There’s been lots of discussion about whether one blogs for themselves or for others. I’m too lazy to find the hyperlinks but I know Miguel has argued he blogs for himself while others, is it you Dan? that argues you blog for an audience. For me it’s somewhere in the middle but certainly clicking Publish means anyone can read it.
I too often make the assumption that most of my audience is like me. Involved in education, interested in technology and change and all that stuff and live in North America. Probably for the most part that’s true. But when realize your Uncle Bill, a retired veterinarian, Jim, a radio disc jockey and Willem an technologist from the Netherlands, read your work, occasionally comment you begin to think more deeply about what you write. To ignore it would be presumptuous.
When I go to give a workshop, I usually begin with finding out as much as I can about the audience. What do they hope to gain from our time, what is their current level of understanding and so forth. Most good teachers work with where folks are at. I realize that with as my audience grows it becomes difficult to consider all perspectives but at the same time I think perhaps our readability ought to invite a broader, more diverse audience.
Willem wrote a comment today and a post on my previous entry on commenting. He asks a good question:
Now, also I realize it’s much easier for us to comment on a weblog in English than the other way around. So what about globalization? Should the whole world start posting in English so it’easier for everyone to comment? I’ve tried the translators from MS and Google on my weblog but after translation I could’nt understand my own posts anymore.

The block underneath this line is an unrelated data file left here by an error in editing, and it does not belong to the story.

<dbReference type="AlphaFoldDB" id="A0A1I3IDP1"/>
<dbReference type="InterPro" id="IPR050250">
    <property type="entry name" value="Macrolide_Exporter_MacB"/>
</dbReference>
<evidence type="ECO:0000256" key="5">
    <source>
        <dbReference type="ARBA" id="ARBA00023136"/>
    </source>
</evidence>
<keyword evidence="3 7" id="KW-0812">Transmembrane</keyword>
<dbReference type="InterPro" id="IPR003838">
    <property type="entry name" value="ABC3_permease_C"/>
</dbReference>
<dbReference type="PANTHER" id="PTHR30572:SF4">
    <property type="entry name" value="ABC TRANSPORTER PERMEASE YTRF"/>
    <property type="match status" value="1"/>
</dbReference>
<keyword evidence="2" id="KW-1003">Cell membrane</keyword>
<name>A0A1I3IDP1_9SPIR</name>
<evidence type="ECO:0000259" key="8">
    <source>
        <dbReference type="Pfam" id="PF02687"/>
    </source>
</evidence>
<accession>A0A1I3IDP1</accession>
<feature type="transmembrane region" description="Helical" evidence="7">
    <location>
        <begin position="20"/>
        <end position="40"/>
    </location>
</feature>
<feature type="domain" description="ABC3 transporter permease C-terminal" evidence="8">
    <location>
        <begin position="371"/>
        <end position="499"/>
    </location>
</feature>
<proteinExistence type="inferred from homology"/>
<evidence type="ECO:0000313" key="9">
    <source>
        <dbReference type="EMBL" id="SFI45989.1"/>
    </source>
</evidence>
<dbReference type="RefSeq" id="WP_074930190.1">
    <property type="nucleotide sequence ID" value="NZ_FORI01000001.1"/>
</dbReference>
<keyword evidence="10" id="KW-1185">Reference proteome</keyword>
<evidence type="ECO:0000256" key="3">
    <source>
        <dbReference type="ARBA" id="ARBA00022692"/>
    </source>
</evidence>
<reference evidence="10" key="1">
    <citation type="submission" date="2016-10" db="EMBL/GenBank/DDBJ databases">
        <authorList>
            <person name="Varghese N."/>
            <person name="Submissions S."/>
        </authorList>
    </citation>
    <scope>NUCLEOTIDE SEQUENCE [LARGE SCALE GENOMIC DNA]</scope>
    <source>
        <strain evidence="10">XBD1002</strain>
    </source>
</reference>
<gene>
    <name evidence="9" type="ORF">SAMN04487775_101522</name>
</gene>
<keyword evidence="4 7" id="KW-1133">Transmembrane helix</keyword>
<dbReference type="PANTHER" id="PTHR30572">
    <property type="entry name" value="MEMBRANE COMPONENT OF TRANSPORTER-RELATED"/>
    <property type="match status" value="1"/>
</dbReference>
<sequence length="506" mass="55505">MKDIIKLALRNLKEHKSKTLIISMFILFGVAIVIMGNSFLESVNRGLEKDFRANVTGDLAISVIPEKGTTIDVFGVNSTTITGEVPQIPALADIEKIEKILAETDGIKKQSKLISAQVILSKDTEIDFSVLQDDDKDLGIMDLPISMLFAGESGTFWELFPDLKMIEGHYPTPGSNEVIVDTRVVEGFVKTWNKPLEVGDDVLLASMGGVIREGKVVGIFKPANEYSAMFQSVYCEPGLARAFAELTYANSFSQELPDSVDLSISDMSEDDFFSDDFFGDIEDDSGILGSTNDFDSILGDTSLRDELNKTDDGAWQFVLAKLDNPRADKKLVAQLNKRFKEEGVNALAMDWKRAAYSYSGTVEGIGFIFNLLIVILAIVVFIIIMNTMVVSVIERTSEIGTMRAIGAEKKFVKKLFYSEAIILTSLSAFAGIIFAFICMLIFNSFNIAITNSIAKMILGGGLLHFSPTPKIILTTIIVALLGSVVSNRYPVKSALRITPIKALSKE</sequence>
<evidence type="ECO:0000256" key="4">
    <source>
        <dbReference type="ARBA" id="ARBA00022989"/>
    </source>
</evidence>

While I don’t think we can accommodate every reader who may speak another language, either literally or professionally, I’m thankful for readers like Willem, Uncle Bill and Jim who make me think more deeply about what I write that conversations can expand beyond the typical and more homogeneous members of my network.
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14 thoughts on “Thinking about Audience Matters”
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Interesting post. My personal frustration as a French Immersion teacher arises from the fact that all my web 2.0 integration occurs in English. My students have commented that English is the fun class where we get to communicate and collaborate with others. Although we integrate technology to enhance learning in our other subjects, our community or networks aren’t French and this greatly limits the possibilities for collaboration outside of our physical classroom.
There is wonderful richness in the variety of blogs out there. I think we write blogs, and we read blogs, for a wide range of purposes. I normally read blogs because I want to learn or otherwise be enriched. So, whether the author intended it or not, he or she has written the post for me. I think many bloggers are motivated to write in large part because they want to share with others. I write my own blog in order to share resources with other educators, and I’m always encouraged when someone tells me I’ve been helpful. It has been a bonus when I get positive feedback from someone outside my targeted audience. One of the wonders of the internet is that it’s all available to anyone, for just about any purpose under the sun.